Having 3 kids forces me into a steady daily routine.  I've structured my week like a full time job, but I will switch things up quite a bit to get me out of my comfort zone.  My mornings can be chaotic with getting kids up and ready for school so by the time I get to my studio I have to zen out for a minute.  There are usually around 4 paintings I'm working on at any given time in my studio and I always ease into the creative process by getting a nice playlist of music going.

Adam Hall in the studio working on Neon Nights

Outside of art, what are some hobbies or activities that you enjoy? How do these interests intersect with or inform your art?

Playing music and writing has always been a hobby of mine and feels very similar to the process of art.  Most of my other activities are related to anything outdoors and usually involve my kids.  We love going rock climbing or finding new hiking trails around us.  All of these things are so good for me and put me in a good head space to become a more present artist.

You mention that becoming a father has influenced your work. Can you expand on how this personal change has manifested in your art?

This is a topic I could write a book on. haha. Parenthood is a full spectrum of emotions all at the same time. It's incredibly hard and stressful while at the same time incredibly beautiful and selfless.  In some ways it's broadened my imagination by un-fogging my adult lenses.  Seeing the world through the eyes of my kids and just playing on their level reminds me to strive for pure creativity.  It's taught me a higher level of discipline and in return improved my overall output.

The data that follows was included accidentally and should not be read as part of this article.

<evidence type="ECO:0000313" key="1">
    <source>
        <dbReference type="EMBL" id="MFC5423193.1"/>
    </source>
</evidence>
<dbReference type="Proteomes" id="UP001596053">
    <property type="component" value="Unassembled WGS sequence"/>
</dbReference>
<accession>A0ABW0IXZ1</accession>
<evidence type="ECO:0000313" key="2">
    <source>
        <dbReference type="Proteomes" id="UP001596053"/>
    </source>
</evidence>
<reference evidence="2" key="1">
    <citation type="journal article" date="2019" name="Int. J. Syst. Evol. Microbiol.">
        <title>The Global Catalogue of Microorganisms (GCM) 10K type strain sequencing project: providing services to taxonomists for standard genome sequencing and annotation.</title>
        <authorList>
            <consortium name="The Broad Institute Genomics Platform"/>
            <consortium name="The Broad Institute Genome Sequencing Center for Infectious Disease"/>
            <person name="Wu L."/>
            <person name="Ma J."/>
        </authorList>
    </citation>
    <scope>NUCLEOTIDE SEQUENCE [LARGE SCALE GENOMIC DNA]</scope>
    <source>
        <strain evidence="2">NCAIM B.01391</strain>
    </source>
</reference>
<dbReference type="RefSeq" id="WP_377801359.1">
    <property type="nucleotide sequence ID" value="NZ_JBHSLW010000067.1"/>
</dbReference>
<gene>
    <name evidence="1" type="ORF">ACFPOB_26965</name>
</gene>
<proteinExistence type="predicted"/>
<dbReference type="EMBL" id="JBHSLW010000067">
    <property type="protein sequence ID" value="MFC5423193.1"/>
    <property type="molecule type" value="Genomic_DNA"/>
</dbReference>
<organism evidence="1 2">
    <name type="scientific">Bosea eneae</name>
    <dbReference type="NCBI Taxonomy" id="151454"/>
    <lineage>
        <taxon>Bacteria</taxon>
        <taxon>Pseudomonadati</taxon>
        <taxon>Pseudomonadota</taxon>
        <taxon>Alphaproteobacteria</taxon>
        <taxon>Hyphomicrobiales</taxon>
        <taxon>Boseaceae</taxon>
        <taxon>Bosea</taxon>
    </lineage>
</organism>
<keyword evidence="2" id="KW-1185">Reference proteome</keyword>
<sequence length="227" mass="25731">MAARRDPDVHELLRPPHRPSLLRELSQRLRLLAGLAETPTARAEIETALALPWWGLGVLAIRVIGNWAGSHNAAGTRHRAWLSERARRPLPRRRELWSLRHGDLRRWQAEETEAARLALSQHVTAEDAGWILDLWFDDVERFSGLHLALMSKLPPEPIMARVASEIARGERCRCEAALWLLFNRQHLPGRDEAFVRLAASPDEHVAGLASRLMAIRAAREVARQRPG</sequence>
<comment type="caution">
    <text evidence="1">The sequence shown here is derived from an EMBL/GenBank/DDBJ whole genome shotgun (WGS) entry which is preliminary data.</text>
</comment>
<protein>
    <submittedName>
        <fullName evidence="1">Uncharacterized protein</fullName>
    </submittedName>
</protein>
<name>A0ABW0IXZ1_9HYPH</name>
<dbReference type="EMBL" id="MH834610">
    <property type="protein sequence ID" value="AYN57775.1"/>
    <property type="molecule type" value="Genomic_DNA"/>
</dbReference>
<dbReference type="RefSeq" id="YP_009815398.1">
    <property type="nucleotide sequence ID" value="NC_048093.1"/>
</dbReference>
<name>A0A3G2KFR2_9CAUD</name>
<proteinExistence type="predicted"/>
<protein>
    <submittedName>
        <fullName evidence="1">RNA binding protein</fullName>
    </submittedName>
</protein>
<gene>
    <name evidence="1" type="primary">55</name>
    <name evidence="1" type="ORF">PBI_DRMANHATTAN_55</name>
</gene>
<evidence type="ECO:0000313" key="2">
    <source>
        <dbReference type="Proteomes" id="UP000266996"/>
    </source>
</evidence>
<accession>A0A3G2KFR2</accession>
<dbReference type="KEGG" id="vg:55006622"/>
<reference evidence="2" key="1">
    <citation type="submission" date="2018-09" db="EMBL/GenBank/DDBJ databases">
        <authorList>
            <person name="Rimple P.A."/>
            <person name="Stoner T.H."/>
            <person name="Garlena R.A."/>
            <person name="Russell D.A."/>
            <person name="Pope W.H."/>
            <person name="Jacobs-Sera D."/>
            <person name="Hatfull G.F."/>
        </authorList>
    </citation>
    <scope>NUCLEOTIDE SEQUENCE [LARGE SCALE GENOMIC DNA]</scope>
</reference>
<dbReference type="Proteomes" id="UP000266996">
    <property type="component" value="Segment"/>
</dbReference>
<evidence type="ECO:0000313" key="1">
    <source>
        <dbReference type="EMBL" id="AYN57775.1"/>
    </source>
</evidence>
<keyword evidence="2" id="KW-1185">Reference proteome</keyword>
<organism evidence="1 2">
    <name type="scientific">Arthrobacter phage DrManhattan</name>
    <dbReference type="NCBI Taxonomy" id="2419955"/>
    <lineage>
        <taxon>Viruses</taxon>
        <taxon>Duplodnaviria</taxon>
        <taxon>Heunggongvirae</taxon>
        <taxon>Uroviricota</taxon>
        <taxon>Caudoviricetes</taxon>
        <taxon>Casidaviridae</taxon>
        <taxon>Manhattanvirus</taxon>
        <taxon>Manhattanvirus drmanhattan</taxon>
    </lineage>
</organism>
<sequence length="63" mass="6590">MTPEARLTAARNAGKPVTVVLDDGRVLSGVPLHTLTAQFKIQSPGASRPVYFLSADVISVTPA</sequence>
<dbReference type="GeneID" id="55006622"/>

You describe the theme of this exhibition as finding solace in nature amidst the chaos of modern life. Can you elaborate on the specific aspects of nature that you find particularly comforting or inspiring?

Many scientific studies have shown a strong connection with spending time in nature to mental health benefits like lower levels of stress etc..  Sometimes I think that immersing ourselves into nature almost taps into some genetic memory from our ancestors. Whether I’m out hiking, or in the ocean, it feels like a digital detox. I’m not looking at my phone or thinking about business, but I’m dialed into my surroundings. There is an aspect of being in nature that reminds me of my childhood which sort of grounds me and is refreshing. Exploring the landscape always yields a return of inspiration that overflows into my art practice. 

The Pacific Northwest and Tennessee are both diverse landscapes. How do these regions
influence your work, and can we see these influences in the pieces displayed in 'White Noise'?

You can't get more moody and atmospheric than the Pacific Northwest shoreline.  I mean come on, that is where my favorite 80's film "The Goonies" was filmed.  Over the years, I've gained so much inspiration from the PNW oceans and dense forests.  "White Noise" will not have any TN inspired works in the exhibit, but all the ocean work is 100% PNW inspired.  One of the paintings in this show is actually influenced by the Colorado Red Rocks backdrop.

The Silence Above by Adam Hall

How does this body of work, featured in the exhibition 'White Noise', differ from or build upon your previous collections?